1. Overview

Sometimes, we may need to run a script when a user locks and unlocks a session. For example, we may want to keep track of the times when these locks and unlocks occur for administrative purposes.

In this tutorial, we’ll discuss how to run a script when a user locks or unlocks a session. We’ll explore two commands, gdbus monitor and dbus-monitor. We’ll see that both commands depend on the D-Bus message bus system.

2. Logger Script

We’ll run the following script, session_logger.sh, when we lock or unlock a session:

#!/bin/bash

log_file=/tmp/session.log

if [[ "$1" == "true" ]]
then
    echo "Screen locked at `date`" >> $log_file
elif [[ "$1" == "false" ]]
then
    echo "Screen unlocked at `date`" >> $log_file
fi

We pass the argument true to session_logger.sh when we lock a session. In this case, the script appends the time we lock the session to log_file using echo “Screen locked at `date`” >> $log_file, where log_file is /tmp/session.log. We use the date command to get the time.

Similarly, we pass the argument false to session_logger.sh when we unlock a session. In this case, we append the time we unlock the session to log_file using echo “Screen unlocked at `date`” >> $log_file.

3. Using gdbus

gdbus is a versatile tool for working with D-Bus objects. It has several commands like printing the interfaces of a remote object, monitoring objects, invoking a method on a remote object, or emitting signals.

We can use the monitor command of gdbus for monitoring screen locks and unlocks. We can monitor screen locks and unlocks using the org.freedesktop.login1 D-Bus interface of the systemd-logind system service.

The systemd-logind system service manages user logins. In addition to a C library interface, it provides the org.freedesktop.login1 D-Bus interface.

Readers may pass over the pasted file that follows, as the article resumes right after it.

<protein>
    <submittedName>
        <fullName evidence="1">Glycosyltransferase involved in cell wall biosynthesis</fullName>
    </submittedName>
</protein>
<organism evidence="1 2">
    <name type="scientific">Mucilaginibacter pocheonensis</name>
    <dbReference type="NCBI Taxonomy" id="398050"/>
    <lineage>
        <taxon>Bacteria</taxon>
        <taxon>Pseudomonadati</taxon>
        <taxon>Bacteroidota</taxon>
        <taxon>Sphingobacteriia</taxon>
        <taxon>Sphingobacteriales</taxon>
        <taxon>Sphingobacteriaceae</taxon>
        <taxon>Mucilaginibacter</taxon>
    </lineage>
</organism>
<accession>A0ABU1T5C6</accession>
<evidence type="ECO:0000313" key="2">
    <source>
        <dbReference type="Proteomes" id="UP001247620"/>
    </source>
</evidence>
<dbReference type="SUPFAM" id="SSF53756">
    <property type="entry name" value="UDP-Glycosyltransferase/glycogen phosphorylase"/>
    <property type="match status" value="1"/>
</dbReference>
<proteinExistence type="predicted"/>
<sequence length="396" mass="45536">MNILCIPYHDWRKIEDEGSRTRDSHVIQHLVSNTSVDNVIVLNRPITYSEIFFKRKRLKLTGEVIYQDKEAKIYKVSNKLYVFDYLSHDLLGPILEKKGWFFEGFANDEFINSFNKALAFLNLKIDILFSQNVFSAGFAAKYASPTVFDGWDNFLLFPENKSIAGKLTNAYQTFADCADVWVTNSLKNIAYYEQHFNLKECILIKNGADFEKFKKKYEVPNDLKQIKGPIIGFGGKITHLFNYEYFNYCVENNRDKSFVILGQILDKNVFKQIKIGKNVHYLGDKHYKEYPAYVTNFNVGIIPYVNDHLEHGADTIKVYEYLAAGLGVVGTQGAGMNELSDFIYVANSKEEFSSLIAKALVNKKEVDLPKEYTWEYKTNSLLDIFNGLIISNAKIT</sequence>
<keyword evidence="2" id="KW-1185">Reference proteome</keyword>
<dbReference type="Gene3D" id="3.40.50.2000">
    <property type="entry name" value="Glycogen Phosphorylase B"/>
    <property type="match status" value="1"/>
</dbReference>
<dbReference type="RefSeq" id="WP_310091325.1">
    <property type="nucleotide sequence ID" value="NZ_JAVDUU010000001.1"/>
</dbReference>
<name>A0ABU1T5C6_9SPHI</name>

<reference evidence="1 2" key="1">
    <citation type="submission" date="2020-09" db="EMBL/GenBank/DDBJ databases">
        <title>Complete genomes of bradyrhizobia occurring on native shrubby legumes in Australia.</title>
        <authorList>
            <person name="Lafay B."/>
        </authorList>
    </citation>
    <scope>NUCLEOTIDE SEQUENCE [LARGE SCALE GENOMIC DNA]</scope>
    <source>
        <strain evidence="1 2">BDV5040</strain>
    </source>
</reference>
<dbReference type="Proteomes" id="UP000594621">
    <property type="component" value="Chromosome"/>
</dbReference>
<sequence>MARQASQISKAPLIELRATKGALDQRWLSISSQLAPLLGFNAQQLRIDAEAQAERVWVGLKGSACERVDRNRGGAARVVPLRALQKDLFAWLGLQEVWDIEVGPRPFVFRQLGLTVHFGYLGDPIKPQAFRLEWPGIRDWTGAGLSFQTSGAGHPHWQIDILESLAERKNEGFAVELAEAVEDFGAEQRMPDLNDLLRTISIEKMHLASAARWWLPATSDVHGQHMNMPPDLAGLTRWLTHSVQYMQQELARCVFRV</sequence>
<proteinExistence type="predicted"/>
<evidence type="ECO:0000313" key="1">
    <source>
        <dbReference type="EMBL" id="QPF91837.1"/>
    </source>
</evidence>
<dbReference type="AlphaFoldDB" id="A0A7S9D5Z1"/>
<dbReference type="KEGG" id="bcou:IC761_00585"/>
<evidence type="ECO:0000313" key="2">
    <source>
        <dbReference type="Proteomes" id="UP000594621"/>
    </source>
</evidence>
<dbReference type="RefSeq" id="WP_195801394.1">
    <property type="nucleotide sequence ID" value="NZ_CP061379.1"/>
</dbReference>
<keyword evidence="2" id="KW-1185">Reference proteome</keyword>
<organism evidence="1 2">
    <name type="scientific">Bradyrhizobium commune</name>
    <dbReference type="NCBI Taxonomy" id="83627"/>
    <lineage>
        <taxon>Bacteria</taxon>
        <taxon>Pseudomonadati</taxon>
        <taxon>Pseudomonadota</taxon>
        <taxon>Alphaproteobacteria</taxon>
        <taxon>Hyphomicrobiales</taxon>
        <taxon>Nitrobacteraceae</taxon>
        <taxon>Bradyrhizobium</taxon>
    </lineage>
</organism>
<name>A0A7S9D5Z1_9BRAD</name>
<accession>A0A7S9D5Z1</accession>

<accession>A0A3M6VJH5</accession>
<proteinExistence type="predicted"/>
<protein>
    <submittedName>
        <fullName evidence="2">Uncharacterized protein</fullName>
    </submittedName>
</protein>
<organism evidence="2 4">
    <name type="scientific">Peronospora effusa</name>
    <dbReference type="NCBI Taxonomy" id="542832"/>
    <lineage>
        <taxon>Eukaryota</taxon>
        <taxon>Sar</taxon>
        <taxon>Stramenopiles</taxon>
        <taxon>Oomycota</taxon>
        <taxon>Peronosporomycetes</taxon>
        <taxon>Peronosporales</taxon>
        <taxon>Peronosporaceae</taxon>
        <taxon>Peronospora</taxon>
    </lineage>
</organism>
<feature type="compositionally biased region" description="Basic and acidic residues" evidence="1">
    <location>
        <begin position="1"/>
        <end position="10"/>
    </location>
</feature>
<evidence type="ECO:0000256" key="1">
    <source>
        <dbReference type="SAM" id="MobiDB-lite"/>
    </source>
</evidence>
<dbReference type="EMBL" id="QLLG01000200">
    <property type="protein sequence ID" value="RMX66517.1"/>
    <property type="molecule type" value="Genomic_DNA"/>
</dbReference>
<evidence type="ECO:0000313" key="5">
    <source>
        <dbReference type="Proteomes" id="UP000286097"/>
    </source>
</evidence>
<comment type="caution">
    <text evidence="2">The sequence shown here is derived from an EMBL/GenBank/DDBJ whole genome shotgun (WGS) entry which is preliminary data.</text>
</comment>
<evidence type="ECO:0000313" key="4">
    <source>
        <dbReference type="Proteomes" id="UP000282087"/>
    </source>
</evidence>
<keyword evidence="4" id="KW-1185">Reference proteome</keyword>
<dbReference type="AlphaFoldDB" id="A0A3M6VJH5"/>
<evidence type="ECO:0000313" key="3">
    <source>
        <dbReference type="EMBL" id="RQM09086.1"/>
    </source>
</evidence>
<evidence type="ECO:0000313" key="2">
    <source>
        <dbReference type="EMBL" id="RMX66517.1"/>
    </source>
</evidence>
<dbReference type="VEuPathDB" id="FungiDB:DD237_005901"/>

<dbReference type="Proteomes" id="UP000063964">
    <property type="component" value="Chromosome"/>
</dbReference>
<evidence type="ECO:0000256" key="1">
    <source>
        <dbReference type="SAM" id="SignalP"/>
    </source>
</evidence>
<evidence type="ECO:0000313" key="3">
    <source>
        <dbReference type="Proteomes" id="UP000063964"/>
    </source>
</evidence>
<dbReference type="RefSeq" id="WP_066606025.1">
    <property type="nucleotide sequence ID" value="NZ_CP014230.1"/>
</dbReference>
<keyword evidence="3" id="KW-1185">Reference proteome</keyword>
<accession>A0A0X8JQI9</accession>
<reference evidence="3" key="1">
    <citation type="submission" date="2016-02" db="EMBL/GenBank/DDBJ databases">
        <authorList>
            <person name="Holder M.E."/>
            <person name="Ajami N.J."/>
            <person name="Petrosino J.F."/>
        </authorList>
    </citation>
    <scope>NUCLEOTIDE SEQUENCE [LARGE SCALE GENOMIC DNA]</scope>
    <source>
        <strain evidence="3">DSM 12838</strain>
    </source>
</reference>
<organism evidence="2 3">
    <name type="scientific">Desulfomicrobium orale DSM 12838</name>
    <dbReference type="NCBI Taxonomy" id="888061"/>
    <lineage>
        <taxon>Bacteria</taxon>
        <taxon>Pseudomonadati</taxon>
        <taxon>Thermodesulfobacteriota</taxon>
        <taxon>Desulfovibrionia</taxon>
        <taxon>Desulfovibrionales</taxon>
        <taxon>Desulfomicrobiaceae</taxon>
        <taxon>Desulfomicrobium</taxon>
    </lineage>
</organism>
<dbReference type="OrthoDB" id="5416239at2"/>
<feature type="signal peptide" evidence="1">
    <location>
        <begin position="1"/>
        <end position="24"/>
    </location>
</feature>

We can use the LockedHint property of this interface to monitor screen locks and unlocks. This property is a read-only property of the org.freedesktop.login1 interface. Its value becomes true in the case of session lock and false in the case of session unlock.

3.1. Inspection of gdbus monitor

Let’s see how to use gdbus monitor for monitoring session locks and unlocks:

$ gdbus monitor -y -d org.freedesktop.login1 | grep LockedHint

The -y option of gdbus monitor specifies connecting to the system bus. Additionally, the -d option specifies the destination name to monitor. We monitor the org.freedesktop.login1 D-Bus interface. We can use the –system and –dest options instead of the -y and -d options, respectively.

Since there may be many events about the org.freedesktop.login1 D-Bus interface, we filter the output of gdbus monitor using grep LockedHint.

Now, let’s lock the session by running xdg-screensaver lock in another terminal and then unlock the session manually to inspect the output of gdbus monitor:

$ gdbus monitor -y -d org.freedesktop.login1 | grep LockedHint
/org/freedesktop/login1/session/_32: org.freedesktop.DBus.Properties.PropertiesChanged ('org.freedesktop.login1.Session', {'LockedHint': <true>}, @as [])

/org/freedesktop/login1/session/_32: org.freedesktop.DBus.Properties.PropertiesChanged ('org.freedesktop.login1.Session', {'LockedHint': <false>}, @as [])

There are two new lines of output. The first line is printed when we lock the session. In this case, the value of LockedHint is set to true, which is specified by {‘LockedHint’: <true>} in the output.

The second line, on the other hand, is printed when we unlock the session. In this case, the value of LockedHint is set to false, as is apparent from {‘LockedHint’: <false>} in the output.

3.2. Running the Logger Script

Now, we’ll see how to run the script, session_logger.sh, when we lock or unlock the session. We’ll use the following script, call_script_using_gdbus.sh:

#!/bin/bash

while read line 
do
    case "$line" in
        *"{'LockedHint': <true>}"*) ./session_logger.sh true;;
        *"{'LockedHint': <false>}"*) ./session_logger.sh false;;
    esac
done < <(gdbus monitor -y -d org.freedesktop.login1)

We pass the output of gdbus monitor -y -d org.freedesktop.login1 to the input of the while loop using process substitution, i.e., $( gdbus monitor -y -d org.freedesktop.login1). The while loop reads the output of gdbus monitor using the statement read line.

We check the existence of the strings “{‘LockedHint’: <true>}” and “{‘LockedHint’: <false>}” using a case statement. The existence of “{‘LockedHint’: <true>}” in the output means that the session is locked. We run ./session_logger.sh true in this case. Otherwise, the session is unlocked, and we run ./session_logger.sh false.

We don’t need to filter the output of gdbus monitor using the grep LockedHint statement since we perform the filtering within the case statement.

Now, let’s run call_script_using_gdbus.sh in a terminal:

$ ./call_script_using_gdbus.sh